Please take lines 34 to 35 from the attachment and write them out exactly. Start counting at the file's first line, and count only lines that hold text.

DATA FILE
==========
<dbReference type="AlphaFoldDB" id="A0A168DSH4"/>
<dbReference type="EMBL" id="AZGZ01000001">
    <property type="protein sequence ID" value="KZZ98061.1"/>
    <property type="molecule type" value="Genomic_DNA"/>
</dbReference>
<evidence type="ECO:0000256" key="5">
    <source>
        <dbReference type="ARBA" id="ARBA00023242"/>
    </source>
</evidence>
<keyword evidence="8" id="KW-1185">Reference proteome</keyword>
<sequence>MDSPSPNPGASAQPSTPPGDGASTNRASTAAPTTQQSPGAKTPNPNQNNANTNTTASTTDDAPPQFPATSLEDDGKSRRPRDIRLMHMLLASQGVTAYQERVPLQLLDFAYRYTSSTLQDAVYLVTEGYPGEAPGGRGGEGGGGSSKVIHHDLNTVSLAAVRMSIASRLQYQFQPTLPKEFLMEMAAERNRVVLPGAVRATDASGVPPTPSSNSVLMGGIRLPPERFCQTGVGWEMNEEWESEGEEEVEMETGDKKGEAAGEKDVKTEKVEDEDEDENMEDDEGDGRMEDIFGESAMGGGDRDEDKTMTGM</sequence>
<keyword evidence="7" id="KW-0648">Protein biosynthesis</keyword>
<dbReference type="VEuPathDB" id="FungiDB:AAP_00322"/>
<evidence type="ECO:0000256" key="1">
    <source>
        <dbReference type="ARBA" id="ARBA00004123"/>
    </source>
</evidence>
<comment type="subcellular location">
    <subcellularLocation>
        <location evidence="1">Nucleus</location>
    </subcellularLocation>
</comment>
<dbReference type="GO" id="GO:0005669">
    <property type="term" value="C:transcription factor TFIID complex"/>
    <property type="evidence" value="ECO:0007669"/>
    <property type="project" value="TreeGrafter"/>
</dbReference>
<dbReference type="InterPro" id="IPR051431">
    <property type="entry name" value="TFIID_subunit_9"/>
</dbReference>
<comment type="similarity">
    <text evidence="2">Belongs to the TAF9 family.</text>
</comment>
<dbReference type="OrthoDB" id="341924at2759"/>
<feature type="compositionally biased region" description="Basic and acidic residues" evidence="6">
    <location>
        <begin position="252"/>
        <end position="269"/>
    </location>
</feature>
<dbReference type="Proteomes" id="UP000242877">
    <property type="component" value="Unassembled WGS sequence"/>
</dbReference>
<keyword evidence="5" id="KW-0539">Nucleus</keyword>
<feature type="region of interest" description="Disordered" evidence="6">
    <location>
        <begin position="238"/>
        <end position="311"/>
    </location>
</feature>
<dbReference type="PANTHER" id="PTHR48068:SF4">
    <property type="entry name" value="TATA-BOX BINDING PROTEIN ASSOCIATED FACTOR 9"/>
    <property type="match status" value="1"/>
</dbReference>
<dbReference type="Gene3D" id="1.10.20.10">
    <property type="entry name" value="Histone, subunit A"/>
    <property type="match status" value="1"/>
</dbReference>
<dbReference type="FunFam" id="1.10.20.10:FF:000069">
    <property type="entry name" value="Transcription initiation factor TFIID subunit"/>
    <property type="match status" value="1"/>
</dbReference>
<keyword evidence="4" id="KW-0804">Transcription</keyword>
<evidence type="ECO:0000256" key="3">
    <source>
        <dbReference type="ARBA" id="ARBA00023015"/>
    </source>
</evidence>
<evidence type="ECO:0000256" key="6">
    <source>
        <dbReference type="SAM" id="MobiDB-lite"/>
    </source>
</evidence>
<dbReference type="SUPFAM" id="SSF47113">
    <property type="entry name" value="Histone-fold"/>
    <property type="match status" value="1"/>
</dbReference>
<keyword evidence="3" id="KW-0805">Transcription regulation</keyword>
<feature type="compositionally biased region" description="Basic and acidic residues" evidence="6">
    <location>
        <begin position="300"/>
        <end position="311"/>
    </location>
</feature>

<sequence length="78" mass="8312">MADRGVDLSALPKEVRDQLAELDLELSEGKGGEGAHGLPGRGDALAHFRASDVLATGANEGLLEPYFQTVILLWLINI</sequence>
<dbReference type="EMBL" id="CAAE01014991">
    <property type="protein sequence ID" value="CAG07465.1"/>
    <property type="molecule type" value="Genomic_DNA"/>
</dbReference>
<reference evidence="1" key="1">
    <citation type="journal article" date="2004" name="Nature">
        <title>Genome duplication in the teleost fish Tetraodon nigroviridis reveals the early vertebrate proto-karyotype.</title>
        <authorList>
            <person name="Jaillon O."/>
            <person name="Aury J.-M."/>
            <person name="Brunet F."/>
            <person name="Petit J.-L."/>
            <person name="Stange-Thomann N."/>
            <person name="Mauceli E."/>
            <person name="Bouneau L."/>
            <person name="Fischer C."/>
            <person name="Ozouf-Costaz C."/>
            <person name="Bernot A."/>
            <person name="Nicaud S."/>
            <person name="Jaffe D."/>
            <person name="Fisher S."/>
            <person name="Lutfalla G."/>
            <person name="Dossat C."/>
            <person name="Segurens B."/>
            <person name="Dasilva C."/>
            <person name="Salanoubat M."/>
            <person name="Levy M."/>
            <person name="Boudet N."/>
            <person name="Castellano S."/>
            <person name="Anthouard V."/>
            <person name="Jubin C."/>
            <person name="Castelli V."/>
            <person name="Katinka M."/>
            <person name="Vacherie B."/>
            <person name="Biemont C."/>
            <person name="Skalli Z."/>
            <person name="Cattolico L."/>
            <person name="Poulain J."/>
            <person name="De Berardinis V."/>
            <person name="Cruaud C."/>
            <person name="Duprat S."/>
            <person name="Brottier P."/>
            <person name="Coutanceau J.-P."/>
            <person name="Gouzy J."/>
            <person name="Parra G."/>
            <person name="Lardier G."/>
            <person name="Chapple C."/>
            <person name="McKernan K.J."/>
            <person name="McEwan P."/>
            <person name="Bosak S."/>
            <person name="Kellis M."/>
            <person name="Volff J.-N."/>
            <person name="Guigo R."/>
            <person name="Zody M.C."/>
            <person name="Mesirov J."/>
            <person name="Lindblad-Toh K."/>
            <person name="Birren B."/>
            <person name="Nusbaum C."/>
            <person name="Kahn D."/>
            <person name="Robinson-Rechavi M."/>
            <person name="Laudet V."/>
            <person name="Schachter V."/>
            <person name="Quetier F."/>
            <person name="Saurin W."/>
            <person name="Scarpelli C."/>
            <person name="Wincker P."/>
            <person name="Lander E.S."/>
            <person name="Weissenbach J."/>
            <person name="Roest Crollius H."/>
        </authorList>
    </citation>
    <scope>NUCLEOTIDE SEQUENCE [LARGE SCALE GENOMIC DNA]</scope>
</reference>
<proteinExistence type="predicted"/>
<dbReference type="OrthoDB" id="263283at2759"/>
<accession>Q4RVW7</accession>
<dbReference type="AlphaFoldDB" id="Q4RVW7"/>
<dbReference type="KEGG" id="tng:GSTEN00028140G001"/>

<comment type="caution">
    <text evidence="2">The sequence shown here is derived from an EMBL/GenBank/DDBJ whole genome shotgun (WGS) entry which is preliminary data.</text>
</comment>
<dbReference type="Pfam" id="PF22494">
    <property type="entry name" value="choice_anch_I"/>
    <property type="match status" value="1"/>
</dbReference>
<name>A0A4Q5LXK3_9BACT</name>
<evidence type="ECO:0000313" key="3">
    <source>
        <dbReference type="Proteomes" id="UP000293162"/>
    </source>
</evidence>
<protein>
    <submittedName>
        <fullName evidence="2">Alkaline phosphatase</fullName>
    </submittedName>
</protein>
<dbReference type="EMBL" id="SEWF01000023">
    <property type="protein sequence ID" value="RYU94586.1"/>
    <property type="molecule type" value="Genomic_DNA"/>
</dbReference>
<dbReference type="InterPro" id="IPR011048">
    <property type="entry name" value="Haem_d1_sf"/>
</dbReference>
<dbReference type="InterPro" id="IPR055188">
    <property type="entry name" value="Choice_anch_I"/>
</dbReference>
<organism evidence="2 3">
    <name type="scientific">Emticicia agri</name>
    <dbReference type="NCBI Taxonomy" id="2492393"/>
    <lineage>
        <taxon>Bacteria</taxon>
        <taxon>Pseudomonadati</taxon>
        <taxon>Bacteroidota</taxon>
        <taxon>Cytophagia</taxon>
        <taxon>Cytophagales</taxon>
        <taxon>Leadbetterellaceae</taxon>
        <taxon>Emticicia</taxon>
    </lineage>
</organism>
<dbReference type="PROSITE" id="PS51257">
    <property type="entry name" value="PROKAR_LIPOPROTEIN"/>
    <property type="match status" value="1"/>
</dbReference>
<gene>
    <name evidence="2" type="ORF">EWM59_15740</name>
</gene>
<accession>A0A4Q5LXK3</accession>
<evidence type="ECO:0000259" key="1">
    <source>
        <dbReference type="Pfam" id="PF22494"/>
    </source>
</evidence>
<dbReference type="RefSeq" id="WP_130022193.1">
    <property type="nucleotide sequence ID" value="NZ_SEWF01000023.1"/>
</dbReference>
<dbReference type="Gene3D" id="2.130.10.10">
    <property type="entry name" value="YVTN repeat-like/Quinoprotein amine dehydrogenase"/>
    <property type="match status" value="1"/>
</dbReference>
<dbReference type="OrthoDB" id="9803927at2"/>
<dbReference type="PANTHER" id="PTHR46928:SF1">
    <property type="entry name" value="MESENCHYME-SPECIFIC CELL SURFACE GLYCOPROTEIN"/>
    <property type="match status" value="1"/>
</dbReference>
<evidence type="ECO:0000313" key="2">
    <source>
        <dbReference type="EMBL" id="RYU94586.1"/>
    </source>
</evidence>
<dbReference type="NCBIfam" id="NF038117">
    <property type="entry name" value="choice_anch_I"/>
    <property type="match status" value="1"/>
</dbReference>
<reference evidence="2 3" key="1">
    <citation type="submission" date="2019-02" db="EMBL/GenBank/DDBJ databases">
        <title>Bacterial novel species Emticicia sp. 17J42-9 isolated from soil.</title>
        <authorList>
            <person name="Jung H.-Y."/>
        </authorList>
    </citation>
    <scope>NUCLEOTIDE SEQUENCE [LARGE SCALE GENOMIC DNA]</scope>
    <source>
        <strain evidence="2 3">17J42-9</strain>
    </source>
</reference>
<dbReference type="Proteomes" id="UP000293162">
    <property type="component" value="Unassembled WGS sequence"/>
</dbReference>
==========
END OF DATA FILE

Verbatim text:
    <text evidence="2">Belongs to the TAF9 family.</text>
</comment>